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Political Collapse and Reformation

Coen Van Wyk

Posted on November 1, 2019 13:48

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Fears of a global collapse of economic and political structures abound. Perhaps we should remember that similar crises threatened the world five hundred years ago, and while many died, and many politicians were discomfited in its making, the Reformation and concomitant Renaissance improved the lives of thousands of millions.

A time of crisis: The political structures of Europe threatened with total collapse. Moral and religious bases of society questioned. The economic system tottering and being swept away by radical new ideas. Technology threatening the authorities' control of information. 

Sounds familiar? Indeed. In the early 1500s the age-old structures of the Holy Roman Empire and the Church in Rome began to show cracks. Heretics had come and gone, often to the scaffold or the fire. Islamic forces threatened the very heart of civilization: a Turkish Army camped at the gates of Vienna. The Church in Rome firmly controlled politics, economics and finances through tithes and indulgences to finance Crusades. Banking was in the hands of those who could could lend money and practice usury, since they had no hope of heaven: the Jews. Or so the Church taught. 

In this charged atmosphere an unknown, unimportant monk in the rural town of Wittenberg defied the church in Rome. Nothing new here, many monks and others had similar views. Except that technology enabled Luther's ninety-five theses to be published instead of being forgotten. And then they were translated and republished all over Europe. 

Refusing to recant. Anton von Werner

 

In 1519 these writings reached the ears of disaffected students in England, France and Italy. Delegations from Constantinople, and even Ethiopia reached Wittenberg to hear the views of this suddenly famous monk. 

Luther's teachings fractured the structures that were thought essential to peace and prosperity. Teaching that the matter of sin was something between the individual and God, he removed the control of access to heaven and the scripture from the Church. He set civil authorities free from control by Rome, and made them responsible to represent the citizens. Banking and financial reforms began.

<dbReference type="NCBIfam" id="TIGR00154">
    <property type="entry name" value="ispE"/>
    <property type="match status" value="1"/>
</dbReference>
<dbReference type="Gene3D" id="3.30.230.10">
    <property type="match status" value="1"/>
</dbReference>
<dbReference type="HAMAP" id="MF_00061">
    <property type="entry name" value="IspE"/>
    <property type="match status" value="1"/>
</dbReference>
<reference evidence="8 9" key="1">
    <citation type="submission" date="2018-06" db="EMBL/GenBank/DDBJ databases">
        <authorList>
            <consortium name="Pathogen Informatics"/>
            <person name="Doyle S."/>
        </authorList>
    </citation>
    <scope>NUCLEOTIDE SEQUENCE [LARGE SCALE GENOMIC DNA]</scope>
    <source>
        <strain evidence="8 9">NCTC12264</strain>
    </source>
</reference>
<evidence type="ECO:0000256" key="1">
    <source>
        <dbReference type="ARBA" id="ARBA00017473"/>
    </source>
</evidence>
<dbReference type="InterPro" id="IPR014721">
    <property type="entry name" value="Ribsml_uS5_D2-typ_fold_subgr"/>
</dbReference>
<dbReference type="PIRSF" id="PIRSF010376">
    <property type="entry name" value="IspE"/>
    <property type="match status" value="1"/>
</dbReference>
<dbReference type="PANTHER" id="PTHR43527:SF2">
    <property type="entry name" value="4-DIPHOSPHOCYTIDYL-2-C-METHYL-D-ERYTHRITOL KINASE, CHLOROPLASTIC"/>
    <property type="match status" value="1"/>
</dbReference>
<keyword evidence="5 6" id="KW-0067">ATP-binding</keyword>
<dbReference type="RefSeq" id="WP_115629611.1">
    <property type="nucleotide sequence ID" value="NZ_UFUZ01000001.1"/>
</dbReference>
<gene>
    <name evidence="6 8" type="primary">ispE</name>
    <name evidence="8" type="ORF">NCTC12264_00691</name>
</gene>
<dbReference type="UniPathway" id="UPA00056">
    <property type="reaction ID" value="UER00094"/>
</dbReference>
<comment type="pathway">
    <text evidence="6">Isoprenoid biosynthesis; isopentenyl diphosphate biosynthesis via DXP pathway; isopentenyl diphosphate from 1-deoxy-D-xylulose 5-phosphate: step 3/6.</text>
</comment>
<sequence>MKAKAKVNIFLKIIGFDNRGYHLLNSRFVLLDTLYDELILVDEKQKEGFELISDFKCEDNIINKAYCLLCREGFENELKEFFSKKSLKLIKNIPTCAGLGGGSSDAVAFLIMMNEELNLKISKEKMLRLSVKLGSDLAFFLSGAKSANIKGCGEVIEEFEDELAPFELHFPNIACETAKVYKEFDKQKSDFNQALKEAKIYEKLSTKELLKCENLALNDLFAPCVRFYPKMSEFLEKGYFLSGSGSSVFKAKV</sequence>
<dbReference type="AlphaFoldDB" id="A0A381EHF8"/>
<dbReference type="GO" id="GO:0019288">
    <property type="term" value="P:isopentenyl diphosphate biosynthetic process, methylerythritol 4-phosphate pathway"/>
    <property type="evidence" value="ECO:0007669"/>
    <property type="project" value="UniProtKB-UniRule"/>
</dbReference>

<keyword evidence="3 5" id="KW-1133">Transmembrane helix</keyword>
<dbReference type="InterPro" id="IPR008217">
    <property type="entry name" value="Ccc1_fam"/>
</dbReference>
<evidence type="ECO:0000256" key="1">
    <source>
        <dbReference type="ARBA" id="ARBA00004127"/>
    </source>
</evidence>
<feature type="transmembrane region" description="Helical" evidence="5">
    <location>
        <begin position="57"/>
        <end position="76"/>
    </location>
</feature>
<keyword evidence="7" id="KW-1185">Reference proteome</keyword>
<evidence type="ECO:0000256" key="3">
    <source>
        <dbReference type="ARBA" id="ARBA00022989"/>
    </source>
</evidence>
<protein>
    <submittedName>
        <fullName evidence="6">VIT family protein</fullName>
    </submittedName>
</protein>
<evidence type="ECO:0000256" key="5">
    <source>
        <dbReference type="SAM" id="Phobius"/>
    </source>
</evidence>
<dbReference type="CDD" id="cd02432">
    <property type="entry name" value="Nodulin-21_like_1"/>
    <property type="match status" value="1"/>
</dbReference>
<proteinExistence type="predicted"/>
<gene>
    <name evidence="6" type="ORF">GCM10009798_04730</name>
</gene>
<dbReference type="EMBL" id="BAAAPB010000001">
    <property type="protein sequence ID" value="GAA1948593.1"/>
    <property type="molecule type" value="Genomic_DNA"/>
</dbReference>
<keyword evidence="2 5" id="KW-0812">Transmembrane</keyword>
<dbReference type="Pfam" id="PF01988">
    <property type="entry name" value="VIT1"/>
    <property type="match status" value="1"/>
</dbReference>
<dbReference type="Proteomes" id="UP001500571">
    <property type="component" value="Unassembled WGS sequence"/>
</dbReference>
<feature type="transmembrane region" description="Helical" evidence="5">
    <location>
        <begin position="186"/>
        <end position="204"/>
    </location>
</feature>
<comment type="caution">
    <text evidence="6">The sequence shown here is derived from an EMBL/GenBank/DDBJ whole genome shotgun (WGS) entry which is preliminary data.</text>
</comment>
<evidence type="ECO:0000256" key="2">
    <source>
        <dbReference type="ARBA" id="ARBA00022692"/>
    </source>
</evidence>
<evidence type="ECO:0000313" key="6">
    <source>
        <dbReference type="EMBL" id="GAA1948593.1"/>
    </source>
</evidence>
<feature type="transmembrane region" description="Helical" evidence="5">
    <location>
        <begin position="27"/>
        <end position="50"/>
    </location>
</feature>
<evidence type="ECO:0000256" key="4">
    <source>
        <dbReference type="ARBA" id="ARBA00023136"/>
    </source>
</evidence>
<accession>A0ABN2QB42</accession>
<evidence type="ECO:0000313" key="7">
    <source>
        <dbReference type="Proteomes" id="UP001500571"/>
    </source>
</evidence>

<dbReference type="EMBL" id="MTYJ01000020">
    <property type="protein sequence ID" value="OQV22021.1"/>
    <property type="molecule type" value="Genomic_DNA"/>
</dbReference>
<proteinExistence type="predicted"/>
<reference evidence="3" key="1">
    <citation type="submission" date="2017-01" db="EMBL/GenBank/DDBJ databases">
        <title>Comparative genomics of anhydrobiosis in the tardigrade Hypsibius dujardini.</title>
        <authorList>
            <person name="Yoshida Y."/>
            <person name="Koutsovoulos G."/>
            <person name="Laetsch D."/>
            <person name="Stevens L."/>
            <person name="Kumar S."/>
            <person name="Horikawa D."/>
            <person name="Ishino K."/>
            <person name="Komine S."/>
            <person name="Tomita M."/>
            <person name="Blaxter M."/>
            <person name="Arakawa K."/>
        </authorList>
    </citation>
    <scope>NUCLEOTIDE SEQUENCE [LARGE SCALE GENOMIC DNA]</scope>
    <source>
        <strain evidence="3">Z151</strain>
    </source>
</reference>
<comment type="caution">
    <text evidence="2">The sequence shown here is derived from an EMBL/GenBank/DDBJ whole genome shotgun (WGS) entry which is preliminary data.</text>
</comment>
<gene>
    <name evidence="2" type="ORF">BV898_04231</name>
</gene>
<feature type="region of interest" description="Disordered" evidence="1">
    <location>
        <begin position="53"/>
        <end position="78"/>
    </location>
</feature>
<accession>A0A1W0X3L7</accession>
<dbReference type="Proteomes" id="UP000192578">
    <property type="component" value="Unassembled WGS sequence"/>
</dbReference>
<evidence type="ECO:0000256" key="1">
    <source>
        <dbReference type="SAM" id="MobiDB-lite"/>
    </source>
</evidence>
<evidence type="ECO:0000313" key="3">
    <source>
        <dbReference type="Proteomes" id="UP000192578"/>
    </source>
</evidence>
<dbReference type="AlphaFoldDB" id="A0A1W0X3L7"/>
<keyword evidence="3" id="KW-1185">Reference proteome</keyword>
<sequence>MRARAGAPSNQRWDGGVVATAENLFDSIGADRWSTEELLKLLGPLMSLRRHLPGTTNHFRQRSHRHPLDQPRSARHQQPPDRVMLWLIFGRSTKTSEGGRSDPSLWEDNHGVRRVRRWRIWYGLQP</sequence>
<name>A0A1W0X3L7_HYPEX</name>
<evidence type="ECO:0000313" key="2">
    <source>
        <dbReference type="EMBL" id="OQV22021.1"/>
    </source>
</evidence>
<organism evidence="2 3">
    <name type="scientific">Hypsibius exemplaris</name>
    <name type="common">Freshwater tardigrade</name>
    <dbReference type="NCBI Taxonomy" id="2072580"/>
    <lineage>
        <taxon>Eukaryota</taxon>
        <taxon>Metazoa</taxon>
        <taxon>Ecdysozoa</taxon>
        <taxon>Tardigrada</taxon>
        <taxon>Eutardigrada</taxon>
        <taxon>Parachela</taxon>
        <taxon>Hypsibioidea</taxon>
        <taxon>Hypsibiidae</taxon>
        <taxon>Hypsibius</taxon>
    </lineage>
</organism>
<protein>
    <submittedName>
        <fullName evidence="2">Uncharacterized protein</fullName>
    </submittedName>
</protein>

The structural breakdown caused uprisings of peasants, revolutions and hundreds of thousands of deaths, but triggered the creation of modern democracy and the modern idea of a global community of people who are all equal before God. Of course Popes, Princes and politicians fought to maintain national exclusivity, borders and controls, but these were inexorably swept away. 

Luther's views of Islam and the Jews were rather unpleasant, and should be questioned. But the long term effects of the Reformation are clear: five hundred years of growth and economic development. 

Fast forward five hundred years: Wars threaten Europe with the invasion of hundreds of thousands of refugees. An Islamic threat worries world governments. Financial structures are creaking under the weight of vested interests. Political structures are increasingly unable to represent people at grassroots levels. In remote schoolyards children are unhappy at the way the world is governed. And technology enables school strikers to gain recognition and challenge the leaders of the world. 

Autumn Peltier, Chief Water Commissioner, Anishinabek Nation. CBC.ca

 

Retreat behind national boundaries, trade barriers and controls did not work 500 years ago; they won't work now. Creation of communities, recognition of common humanity did then. And will again.

 

Coen Van Wyk

Posted on November 1, 2019 13:48

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Source: WashPost
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